The Google Pixel 2 has seemed liked the neglected child since launch. It didn’t get the fancy 18:9 display as its bigger brother and is pretty much absent from most of Google’s offline marketing materials, which puts the Pixel 2 XL front and centre. We get it, after all, the Pixel 2 XL is the prettier looking of the two and commands a higher premium, so we guess it makes sense for Google to give it maximum visibility. However, Google’s more expensive offering has been having its fair share of issues ever since it launched, which has cast a sort of bad aura around it. That’s not to say the Pixel 2 is immune to these issues, but at least most of them seem to be fixable through software.
At the end of the Pixel 2 XL review, we said that the Pixel 2 might just be the better choice of the two. It still costs a good premium at Rs. 61,000, which puts it head on with the Apple iPhone 8, but more than its Android counterparts like the Samsung Galaxy S8. With the Pixel 2, you get pretty much the same specifications as the XL, but a smaller display and battery. However, with potentially lesser issues to deal with, let’s see if it’s still worth the premium.
Google Pixel 2 design and build
Design wise, the Pixel 2 isn’t much of a looker. The back still looks a bit boring like the XL and, sadly, the front isn’t any better. Built by HTC, the phone feels extremely sturdy when you hold it thanks to the aluminium body and the Just Black variant that Google sent us has the same grippy texture as the XL. The Pixel 2 also gets an exposed aluminium front edge around the display, which looks nice but the effect is marred a bit by the visible antenna bands. There are seven of them scattered around the corners of the phone, which ruins the aesthetics a bit.
The thick black borders around on the top and bottom of the display don't exactly scream 2017, and remind us a lot of last year's Pixel design. However, this time, Google has given the lower chin a reason to exist as the second speaker is fitted here. We absolutely loved the form factor of the original Pixel, which the Pixel 2 offers too, but it somehow doesn’t feel as compact as the earlier one. Thankfully, the thickness of the Pixel 2 is even across the entire body and doesn’t taper towards the bottom like the first one.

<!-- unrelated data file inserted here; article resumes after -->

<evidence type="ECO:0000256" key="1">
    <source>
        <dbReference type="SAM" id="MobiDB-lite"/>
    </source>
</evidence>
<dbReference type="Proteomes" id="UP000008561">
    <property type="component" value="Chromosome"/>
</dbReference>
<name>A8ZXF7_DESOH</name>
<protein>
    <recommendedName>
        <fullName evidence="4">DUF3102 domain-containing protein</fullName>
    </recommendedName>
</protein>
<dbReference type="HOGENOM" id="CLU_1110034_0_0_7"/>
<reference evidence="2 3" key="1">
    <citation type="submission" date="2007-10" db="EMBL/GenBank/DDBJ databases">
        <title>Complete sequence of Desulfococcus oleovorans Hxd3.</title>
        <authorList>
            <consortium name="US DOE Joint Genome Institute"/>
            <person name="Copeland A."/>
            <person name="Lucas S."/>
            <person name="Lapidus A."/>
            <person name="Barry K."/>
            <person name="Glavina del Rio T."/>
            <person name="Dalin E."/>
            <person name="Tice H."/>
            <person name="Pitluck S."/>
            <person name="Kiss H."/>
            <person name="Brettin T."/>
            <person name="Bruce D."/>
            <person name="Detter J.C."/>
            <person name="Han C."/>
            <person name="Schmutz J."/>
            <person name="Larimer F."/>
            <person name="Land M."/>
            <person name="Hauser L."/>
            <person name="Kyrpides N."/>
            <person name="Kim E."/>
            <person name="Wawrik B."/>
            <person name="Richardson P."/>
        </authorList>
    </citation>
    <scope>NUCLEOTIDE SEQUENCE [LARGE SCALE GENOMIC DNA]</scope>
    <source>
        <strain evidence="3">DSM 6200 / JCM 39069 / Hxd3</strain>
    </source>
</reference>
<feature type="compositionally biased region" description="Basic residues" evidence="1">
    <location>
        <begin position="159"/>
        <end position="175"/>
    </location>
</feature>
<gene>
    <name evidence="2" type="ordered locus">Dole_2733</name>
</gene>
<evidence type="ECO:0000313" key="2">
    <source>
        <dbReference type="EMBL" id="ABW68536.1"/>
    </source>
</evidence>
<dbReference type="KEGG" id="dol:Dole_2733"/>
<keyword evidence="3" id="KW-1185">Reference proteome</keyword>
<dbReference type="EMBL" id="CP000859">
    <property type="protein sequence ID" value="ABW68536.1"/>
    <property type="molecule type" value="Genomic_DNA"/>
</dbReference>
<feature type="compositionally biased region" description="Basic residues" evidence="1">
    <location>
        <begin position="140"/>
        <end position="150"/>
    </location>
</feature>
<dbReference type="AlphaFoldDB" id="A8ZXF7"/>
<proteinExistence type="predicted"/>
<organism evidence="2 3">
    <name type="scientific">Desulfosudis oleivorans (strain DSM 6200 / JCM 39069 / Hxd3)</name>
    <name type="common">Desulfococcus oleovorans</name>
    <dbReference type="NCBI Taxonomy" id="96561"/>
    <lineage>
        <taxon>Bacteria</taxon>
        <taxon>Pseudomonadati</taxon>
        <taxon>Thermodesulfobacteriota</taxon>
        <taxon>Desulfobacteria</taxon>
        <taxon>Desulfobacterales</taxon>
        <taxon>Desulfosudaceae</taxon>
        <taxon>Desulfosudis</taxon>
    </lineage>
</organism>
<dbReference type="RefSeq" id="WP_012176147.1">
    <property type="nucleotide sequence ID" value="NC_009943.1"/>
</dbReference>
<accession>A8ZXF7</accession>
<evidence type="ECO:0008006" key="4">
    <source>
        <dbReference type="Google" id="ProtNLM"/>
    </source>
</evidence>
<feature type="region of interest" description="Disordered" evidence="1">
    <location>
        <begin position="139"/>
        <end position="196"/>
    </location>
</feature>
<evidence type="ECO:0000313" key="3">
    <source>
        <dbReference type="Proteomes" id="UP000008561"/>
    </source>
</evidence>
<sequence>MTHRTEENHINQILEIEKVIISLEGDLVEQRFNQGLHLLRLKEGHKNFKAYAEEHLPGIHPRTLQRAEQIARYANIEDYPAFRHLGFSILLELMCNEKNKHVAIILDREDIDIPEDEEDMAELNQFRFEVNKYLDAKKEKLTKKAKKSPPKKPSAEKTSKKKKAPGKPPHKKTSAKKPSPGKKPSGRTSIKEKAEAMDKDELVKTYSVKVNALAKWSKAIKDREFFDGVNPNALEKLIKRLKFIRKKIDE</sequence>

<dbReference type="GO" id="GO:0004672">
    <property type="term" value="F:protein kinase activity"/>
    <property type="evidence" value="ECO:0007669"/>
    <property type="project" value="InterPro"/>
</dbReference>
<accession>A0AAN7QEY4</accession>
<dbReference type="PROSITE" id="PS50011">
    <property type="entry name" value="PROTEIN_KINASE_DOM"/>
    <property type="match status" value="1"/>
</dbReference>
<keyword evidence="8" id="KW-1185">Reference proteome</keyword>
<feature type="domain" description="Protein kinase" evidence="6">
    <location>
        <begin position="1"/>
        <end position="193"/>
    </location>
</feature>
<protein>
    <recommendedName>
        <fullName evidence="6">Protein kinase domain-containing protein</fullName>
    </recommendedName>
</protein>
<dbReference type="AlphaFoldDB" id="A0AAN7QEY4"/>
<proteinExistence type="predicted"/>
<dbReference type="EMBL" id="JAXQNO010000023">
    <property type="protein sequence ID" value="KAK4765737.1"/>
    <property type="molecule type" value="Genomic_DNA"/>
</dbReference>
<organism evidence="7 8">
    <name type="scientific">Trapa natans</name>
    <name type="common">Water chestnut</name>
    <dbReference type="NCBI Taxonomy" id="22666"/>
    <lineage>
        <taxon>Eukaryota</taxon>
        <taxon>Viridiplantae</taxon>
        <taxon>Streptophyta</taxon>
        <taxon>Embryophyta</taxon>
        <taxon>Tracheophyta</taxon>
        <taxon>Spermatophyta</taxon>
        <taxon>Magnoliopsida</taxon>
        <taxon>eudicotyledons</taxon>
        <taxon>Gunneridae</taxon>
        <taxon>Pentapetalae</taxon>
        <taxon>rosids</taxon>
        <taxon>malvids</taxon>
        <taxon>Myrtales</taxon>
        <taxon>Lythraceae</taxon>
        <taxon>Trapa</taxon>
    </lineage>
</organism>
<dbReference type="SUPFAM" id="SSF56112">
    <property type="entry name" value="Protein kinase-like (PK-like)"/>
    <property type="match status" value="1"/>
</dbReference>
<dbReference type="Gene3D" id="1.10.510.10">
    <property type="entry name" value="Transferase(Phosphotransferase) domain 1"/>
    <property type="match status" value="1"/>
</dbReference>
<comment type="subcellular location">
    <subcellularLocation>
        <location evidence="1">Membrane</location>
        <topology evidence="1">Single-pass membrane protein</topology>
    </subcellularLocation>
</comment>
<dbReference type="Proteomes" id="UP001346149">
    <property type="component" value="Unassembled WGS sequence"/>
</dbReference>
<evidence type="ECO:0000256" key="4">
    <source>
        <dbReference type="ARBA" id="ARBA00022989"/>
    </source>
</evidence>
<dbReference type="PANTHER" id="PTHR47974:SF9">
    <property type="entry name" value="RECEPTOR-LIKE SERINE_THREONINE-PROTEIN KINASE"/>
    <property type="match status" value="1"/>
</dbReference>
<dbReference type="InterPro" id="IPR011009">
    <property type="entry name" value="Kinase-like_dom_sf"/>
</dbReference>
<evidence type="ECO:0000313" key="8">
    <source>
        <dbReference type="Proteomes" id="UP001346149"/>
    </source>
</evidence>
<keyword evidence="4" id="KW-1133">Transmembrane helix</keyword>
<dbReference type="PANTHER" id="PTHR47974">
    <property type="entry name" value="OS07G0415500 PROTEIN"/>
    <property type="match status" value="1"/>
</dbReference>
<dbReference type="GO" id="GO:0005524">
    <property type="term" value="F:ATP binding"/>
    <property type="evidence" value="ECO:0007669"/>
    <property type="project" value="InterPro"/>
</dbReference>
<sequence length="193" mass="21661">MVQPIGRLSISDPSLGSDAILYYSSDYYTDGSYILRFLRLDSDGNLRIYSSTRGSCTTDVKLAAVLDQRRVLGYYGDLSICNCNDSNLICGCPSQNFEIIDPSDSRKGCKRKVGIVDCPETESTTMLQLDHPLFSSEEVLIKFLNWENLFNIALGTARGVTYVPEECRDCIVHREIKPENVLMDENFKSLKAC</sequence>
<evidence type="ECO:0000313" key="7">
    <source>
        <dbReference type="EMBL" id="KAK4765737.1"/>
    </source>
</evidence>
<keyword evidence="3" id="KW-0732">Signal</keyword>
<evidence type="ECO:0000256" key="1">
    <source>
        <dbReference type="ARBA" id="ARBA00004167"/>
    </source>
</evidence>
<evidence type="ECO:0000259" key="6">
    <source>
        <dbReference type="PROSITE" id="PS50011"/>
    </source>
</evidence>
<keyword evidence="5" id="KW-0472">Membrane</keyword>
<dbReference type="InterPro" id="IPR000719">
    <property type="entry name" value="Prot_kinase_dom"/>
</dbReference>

The single SIM tray is on the left while the Type-C port is placed at the bottom. There’s no 3.5mm headphone socket here either. The power and volume buttons are placed on the right and are within easy reach of your thumb, however, the tactile feedback of the volume button is poor. There’s barely any play so it requires a bit more effort to use. The 5-inch display uses an AMOLED panel, with a full-HD resolution and a 16:9 aspect ratio. The panel is rated to support 95 percent of the DCI-P3 colour gamut (compared to 100 percent on the Pixel 2 XL) but despite that, colours look a bit better right out-of-the-box compared to its big brother. Google’s new patch also introduces a new Saturated colour mode, which boosts the colours to Samsung’s Super AMOLED levels. You’ll be happy to know that the Pixel 2 doesn’t have the blue tint issue that’s prevalent on the Pixel 2 XL, which was one our biggest annoyances with the bigger phone.
The on-screen navigation buttons also auto-dim now, which was done to prevent the image retention issue on the Pixel 2 XL. Users have also been reporting a ‘black crush’ display issue, where the display is unable to decipher the darker shades of black. We didn’t face this on our unit although we noticed a bit of banding in the deeper black levels, which is visible when viewing a gradient chart. The fingerprint sensor works well and is easy to reach. In the box, the Pixel 2 ships with a Type-C to Type-C cable, power adapter, Quick Switch adapter, USB Type-C to 3.5mm adapter, SIM eject tool, and instruction leaflets.
Google Pixel 2 specifications and features
The specifications are nearly identical to the Pixel 2 XL. You get a Qualcomm Snapdragon 835, octa-core SoC, 4GB of RAM and a choice of either 64GB of 128GB of onboard storage. There isn’t any microSD card slot for expanding the storage. The Pixel 2 is also IP67 certified for dust and water resistance, and features NFC and front-firing stereo speakers. 4G VoLTE is also supported here. The phone also has the Active Edge feature, which involves summounig Google Assistant by squeezing the pressure sensitive sides. There’s dual-band Wi-Fi ac, Bluetooth 5 and support for four satellite systems for location tracking.